Streaming music services like Apple Music, Spotify, Google Play Music, Pandora, and others are continuing to grow in popularity and in 2018, were responsible for 75 percent of total U.S. music industry revenues, according to a new year-end music industry report released today by the RIAA. [PDF]
Revenue from streaming platforms grew 30 percent year over year and hit $7.4 billion. Total music industry revenue for 2018 was at $9.8 billion, up from $8.8 billion in 2017 and $7.6 billion in 2016.
Digital downloads from storefronts like iTunes made up 11 percent of total revenue in 2018, and physical sales of records and CDs made up 12 percent. Digital downloads fell for the sixth consecutive year and were eclipsed by physical sales, which were also down, with the exception of vinyl record sales (up 8%).
Paid on-demand subscription services like Apple Music were responsible for much of the music industry's revenue growth, with ad-supported services and customized radio services making up a smaller portion of the growth.
Overall subscription revenues increased a total of 32 percent from 2017 to 2018, totaling $5.4 billion, thanks to 42 percent growth in the average number of paid subscriptions.
The RIAA does not break down revenue by subscription music service, but at last count, Apple Music had 50 million paying subscribers, while Spotify had 87 million.
Top Rated Comments
Yes, we’ll inevitably have the comments about “I like to keep my music local”, and whilst I’m the same, these numbers don’t lie.
When I was younger, the only way to listen to an album at home was to buy it or to pirate it — and that’s if you had a modem connection which could download your 64kbps WMA, or if the Limewire share was the actual song.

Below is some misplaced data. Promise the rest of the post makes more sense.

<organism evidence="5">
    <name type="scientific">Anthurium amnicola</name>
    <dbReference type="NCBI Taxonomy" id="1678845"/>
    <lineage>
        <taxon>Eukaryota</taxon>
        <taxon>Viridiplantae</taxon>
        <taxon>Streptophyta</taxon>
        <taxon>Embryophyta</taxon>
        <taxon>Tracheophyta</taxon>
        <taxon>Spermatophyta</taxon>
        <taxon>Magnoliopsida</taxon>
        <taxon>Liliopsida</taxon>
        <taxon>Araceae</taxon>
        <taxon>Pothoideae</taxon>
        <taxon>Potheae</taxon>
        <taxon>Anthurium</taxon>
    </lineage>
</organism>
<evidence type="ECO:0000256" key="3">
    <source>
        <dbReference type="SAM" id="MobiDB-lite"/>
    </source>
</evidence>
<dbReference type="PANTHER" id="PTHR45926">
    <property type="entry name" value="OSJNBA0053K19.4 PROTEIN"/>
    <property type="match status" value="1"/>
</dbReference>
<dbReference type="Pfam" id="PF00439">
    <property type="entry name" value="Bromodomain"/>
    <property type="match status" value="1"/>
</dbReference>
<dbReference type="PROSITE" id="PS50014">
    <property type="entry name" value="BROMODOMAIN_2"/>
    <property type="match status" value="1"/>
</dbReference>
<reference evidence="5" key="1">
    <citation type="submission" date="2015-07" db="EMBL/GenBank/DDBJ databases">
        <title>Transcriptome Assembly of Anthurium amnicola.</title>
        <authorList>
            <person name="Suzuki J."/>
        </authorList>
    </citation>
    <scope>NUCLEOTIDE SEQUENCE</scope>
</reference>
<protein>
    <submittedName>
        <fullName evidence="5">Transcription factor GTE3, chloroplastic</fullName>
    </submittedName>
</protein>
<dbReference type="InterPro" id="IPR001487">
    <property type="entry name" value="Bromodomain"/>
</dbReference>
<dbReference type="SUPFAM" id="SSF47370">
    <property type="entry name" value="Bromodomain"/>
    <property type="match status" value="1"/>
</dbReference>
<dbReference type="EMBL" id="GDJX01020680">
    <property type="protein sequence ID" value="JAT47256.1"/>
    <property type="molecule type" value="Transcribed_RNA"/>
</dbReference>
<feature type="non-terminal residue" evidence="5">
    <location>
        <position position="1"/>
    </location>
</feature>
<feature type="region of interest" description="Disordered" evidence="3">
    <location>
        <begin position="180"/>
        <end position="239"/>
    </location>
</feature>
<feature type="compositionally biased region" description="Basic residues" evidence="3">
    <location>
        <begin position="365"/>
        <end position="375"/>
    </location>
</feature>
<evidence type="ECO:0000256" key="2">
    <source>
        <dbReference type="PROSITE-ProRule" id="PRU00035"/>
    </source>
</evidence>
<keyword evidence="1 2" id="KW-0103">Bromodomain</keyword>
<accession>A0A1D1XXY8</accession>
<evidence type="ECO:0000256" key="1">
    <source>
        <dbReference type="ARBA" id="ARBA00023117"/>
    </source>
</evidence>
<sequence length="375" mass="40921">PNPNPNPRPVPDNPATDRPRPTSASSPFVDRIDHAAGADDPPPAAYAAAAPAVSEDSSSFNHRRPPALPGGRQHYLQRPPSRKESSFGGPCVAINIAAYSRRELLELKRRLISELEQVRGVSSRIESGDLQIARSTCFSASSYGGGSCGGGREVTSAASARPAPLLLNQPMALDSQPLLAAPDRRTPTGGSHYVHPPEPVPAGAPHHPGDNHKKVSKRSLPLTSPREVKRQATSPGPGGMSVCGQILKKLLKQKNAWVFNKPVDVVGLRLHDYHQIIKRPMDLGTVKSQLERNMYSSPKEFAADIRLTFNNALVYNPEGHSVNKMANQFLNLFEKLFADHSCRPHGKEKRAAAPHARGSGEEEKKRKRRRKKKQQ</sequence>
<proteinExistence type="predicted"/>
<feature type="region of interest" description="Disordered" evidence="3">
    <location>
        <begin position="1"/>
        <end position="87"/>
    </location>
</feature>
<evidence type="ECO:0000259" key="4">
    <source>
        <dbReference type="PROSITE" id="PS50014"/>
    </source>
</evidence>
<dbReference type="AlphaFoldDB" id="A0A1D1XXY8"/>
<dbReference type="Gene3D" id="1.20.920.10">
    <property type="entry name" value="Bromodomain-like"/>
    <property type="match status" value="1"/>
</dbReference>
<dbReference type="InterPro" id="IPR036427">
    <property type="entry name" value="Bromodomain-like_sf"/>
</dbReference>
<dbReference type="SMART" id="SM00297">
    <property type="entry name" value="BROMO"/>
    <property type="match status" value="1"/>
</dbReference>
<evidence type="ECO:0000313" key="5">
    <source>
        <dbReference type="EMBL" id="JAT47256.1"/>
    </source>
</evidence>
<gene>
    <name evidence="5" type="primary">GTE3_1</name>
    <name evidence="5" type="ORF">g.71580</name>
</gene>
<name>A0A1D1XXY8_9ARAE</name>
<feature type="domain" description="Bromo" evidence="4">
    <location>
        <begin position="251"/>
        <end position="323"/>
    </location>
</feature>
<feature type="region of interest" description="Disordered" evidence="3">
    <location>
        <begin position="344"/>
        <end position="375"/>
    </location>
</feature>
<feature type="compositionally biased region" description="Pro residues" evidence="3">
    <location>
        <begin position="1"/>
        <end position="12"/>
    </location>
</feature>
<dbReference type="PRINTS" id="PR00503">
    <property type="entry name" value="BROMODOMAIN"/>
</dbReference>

Streaming is the currently the best of both those worlds, and whilst it’s not perfect, it’s a great choice to have.
That's $7.4 Billion thrown away by music consumers. In the past, we'd buy an LP or CD and own it forever. Over the years if we were enthusiasts, we'd have hundreds of "Albums" we owned forever.
Now with renting streaming music, after a year of listening to music, you own nothing. Zero. And after 5 years, spending all that money on monthly subscriptions, you'd still own nothing.
Renting music via streaming may be convenient and worthwhile in the short run, but in the long run it's definitely a loser. No wonder is so excited about it.
Sure there’s certain pride for collecting physical music. At some point I did it myself. But I’ve been dissapointed way too many times. Bought a CD album only for 2 or 3 songs I like (the rest is filler garbage). There’s also dirty tricks like double dipping with enhanced, collector edition that comes much later with bonus exclusives I might love, so I'd have to buy the entire album, again? What a waste of money.
On the other side, you can also never purchase or own your internet, netflix, utilities or cable tv, you can only rent them each month. Doing the same for music isn’t exactly the end of the world. It is already a familiar concept.
I’d rather listen to millions songs I rent, instead of playing 1000 songs I purchased, over and over.
As a bonus, no more double dip duplicates or garbage fillers. Any collector edition albums will also be available to stream.
Streaming is great...until it isn't (price increases, increasingly fragmented libraries, availability changes frequently, quality control of titles, etc.)
My fear is that in the future rights holders will only offer via streaming - essentially eliminating any option to purchase/own outright.